WWW… Wednesday! Zeroheight
by Taylor Slattery | April 21, 2021
Designing branding is fun. Creating cohesive design systems that outline their use in a visually elegant way is also fun. Trying to get everyone to adhere to the system, on the other hand, is not fun. Lengthy pdfs or complicated directories make it hard to find what you’re looking for and any friction in this process hurts the odds of adherence.
Traditional approaches to design systems can also be hard to update, let alone make sure that everyone sees those updates. Within an organization, there are a variety of different teams who each need access to specific types of assets. Those working in design, development, and marketing each need to be able to find what they’re looking for without having to jump through hoops to do so.
Decentralized guides for different departments can be confusing and add unnecessary hurdles when it comes time to push out updates. The sheer number of moving parts and the complexity of their needs is what makes maintaining brand cohesion across different platforms difficult.
Zeroheight solves these problems and more by serving as a single source of truth for the whole organization. Regardless of department, everyone can refer back to a single document and find assets and guidelines for their use in a simple, easy to navigate solution.
Zeroheight features robust integration with the tools your teams are already using. Integration with Figma, Sketch, Adobe XD and Storybook allows for design and code assets to be stored together in a single location. Additional types of content like prototypes, roadmaps, and videos can be added to provide further context for the use of the system and its various components.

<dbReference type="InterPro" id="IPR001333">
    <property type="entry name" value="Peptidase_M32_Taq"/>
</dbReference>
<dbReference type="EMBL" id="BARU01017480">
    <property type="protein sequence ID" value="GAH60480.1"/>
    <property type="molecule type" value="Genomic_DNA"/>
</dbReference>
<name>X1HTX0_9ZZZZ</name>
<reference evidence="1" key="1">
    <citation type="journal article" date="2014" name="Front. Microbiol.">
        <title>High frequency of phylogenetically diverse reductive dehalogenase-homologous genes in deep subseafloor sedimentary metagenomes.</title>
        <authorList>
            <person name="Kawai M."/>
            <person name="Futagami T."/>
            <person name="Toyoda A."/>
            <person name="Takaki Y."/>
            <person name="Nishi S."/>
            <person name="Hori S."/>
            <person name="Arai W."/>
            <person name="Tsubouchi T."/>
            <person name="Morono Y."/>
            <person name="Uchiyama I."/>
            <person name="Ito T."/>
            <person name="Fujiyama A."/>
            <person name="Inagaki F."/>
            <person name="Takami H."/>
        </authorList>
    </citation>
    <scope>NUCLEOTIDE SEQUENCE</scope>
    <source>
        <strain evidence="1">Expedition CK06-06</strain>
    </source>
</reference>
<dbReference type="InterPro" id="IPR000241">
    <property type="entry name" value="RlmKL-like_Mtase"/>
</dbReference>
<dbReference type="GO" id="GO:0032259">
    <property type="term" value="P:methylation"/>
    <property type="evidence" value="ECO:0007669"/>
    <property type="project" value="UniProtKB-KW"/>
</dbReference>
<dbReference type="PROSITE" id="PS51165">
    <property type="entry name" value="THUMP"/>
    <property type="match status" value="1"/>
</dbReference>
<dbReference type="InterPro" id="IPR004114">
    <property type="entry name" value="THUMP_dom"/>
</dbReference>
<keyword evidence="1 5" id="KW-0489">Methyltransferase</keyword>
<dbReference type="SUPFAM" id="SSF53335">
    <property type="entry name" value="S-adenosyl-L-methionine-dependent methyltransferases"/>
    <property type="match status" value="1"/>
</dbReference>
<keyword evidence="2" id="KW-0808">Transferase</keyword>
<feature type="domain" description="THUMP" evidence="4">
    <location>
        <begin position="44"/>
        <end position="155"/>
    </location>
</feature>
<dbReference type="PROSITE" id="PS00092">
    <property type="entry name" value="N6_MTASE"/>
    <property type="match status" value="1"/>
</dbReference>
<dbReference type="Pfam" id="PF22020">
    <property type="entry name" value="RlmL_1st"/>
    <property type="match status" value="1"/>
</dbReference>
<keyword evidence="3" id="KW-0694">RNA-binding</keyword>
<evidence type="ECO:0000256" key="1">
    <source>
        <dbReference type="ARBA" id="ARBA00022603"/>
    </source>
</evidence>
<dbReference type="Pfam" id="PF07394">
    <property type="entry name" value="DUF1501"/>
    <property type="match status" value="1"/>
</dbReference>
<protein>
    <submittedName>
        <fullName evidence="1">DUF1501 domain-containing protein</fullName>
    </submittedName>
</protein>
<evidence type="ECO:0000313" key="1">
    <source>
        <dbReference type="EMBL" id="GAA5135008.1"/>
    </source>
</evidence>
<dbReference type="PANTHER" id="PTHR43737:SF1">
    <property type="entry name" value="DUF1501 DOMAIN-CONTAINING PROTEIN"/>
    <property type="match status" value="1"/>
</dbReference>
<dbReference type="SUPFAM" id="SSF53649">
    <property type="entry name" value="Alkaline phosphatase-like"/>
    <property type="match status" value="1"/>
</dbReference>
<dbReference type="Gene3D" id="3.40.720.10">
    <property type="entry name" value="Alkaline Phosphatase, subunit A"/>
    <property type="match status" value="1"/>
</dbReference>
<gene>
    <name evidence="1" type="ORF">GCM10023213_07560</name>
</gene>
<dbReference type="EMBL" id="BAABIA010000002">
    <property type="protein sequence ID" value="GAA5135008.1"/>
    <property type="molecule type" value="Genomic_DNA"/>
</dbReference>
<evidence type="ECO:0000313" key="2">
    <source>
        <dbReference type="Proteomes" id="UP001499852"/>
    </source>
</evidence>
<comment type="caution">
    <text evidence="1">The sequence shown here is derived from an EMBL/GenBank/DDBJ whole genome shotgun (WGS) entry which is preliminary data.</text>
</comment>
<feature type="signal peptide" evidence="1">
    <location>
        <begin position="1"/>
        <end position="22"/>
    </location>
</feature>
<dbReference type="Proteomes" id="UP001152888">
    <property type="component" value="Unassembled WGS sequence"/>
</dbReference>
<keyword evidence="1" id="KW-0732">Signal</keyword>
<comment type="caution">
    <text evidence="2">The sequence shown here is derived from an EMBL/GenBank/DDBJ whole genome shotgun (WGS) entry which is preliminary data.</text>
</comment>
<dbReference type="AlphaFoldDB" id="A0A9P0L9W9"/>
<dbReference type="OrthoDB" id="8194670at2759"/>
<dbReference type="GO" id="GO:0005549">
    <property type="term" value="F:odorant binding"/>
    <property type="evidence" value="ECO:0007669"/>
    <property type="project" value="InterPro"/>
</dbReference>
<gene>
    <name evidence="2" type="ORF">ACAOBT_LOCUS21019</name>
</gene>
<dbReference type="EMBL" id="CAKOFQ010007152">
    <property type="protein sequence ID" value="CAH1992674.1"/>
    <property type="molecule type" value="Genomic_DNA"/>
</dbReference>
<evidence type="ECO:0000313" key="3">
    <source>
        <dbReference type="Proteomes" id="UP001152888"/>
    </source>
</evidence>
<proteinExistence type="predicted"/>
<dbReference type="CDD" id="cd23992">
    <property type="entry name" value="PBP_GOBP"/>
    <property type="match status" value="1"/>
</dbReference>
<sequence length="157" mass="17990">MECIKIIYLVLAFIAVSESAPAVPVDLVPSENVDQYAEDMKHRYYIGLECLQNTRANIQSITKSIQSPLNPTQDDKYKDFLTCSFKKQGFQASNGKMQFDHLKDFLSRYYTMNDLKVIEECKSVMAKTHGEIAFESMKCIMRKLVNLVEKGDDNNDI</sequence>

You can do more than just publish your finished style guide, though. Zeroheight has collaborative features that make it easier to create systems that work for everyone. Feedback can be left in context so you know exactly where the problem is, without searching. Components can then be inspected, addressing problems in real-time and updating the guide as a whole by publishing iterations.
If you need to keep things under wraps while in development, permissions and passwords can be managed to keep things on a need-to-know basis until updates are pushed out to the whole organization. This centralized documentation makes publishing new releases a breeze and ensures everyone is viewing the most recent iteration.
Taylor is the Managing Editor of Notes on Design. Taylor is a graphic designer, illustrator, and Design Lead at Weirdsleep.